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Artists have many choices of painting supports. Papers, boards, stretched canvas, canvas and linen panels.
For me, the flavour of the month is linen panels. Well, for me it’s much more than that. These are my favourite supports for outdoor painting! I was lucky to have been introduced to linen panels by an artist friend several years ago.
There are several sizes available these days, more now than when I started using them.
There were 25x30cm 20x25cm and 30x30cm. But I have since become familiar with 10x10cm and 20x20cm sizes. A lot of the more recent sizes are square.
Even though their branding is French (pebeo), these panels were difficult to find in Europe. After a bit of searching online I found them. Can you guess where?
Prices vary quite a lot, depending on whether you are shopping in Paperchase or a dedicated art store. But I found them in Glasgow in two stores and Perth in another two. Not sure about Edinburgh or Aberdeen or further afield. There are hundreds of artists in The Highlands and Islands of Scotland so I wouldn’t be surprised if they are even more widely available.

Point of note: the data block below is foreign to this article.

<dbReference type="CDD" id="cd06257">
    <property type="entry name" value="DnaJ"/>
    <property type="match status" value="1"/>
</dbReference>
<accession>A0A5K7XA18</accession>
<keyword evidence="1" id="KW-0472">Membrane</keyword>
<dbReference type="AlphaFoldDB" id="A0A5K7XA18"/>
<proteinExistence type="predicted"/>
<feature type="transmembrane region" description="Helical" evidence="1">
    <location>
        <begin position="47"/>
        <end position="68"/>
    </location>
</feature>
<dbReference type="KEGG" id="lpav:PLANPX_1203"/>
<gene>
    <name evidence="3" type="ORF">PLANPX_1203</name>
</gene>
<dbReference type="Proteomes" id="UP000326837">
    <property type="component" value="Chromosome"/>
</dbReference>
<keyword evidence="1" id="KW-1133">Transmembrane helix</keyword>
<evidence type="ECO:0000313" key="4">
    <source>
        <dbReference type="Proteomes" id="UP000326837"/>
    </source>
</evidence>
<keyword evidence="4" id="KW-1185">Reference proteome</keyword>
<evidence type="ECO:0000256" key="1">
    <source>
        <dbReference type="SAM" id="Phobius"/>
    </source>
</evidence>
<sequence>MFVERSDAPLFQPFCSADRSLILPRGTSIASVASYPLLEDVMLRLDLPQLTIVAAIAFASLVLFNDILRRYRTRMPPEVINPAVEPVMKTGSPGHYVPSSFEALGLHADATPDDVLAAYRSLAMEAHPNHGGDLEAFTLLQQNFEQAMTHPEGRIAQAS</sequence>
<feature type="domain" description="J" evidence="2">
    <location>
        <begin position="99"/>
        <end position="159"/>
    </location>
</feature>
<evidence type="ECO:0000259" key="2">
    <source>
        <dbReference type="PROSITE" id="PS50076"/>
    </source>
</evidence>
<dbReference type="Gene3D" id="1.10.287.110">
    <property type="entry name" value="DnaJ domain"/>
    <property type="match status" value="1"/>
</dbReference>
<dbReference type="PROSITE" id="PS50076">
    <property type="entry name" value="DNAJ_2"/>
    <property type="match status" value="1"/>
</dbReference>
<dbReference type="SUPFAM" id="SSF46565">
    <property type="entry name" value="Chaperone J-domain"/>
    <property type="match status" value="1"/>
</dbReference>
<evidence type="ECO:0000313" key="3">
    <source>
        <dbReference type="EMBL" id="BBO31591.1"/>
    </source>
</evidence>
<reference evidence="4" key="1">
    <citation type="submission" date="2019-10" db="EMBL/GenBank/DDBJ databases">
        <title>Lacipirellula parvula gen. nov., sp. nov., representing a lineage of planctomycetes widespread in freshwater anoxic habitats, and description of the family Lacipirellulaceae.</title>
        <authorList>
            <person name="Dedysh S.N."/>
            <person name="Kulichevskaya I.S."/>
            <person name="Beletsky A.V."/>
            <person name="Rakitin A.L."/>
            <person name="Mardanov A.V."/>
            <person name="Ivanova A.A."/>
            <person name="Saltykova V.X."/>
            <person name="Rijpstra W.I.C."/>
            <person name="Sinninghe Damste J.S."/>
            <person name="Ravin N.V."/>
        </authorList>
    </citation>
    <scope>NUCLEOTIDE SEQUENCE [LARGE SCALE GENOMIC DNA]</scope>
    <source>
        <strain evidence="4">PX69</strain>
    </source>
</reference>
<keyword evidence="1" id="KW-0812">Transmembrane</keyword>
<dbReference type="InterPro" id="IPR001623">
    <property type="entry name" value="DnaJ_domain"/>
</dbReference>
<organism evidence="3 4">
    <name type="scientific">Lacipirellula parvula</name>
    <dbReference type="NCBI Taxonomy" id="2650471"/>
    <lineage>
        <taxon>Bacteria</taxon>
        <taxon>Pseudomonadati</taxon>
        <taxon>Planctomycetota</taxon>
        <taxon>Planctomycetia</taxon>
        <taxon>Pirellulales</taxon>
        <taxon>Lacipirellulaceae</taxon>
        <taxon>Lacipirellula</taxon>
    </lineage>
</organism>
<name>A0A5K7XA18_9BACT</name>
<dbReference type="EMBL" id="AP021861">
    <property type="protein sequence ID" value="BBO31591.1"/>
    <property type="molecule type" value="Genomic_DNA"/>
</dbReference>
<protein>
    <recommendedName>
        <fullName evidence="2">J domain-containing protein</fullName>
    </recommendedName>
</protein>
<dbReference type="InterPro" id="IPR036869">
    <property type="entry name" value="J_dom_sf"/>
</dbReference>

In Adelaide I buy these panels from an art supplier who orders them in, from Queensland I think.
Panels are reasonably light and compact for a travelling artist. They are much heavier individually than a sheet of canvas paper but their sturdiness is a bonus. They can stand a bit of rough handling in bags, provided they are lightly wrapped in baking paper.
There are several extra things I fancy about linen panels. The sizing of the surface gives a silky texture on first contact with the brush. Because it is clear, the sizing allows the mid-tone of the linen to guide the early stages of the painting – laying in the darkest darks for a start. And see how nicely the 25x20cm board fits vertically into my paintbox!
Sometimes I prime them with a chosen colour to aid the spread of paint into the weave of the linen. The 10x10cm cafe sketches done recently have coloured backgrounds. I tried red, light blue and ochre.
Stretched canvas has a nice spring to it under the brush and is my preferred support for studio work. Outdoors, linen panels are portable, fairly lightweight and rugged. Unless pre-primed by the artist, they have a silky surface, warm wheaten colour and offer a helpful mid-tone reference to start.
You know what? There is another thing I haven’t mentioned. Linen seems more prestigious. Do you agree?
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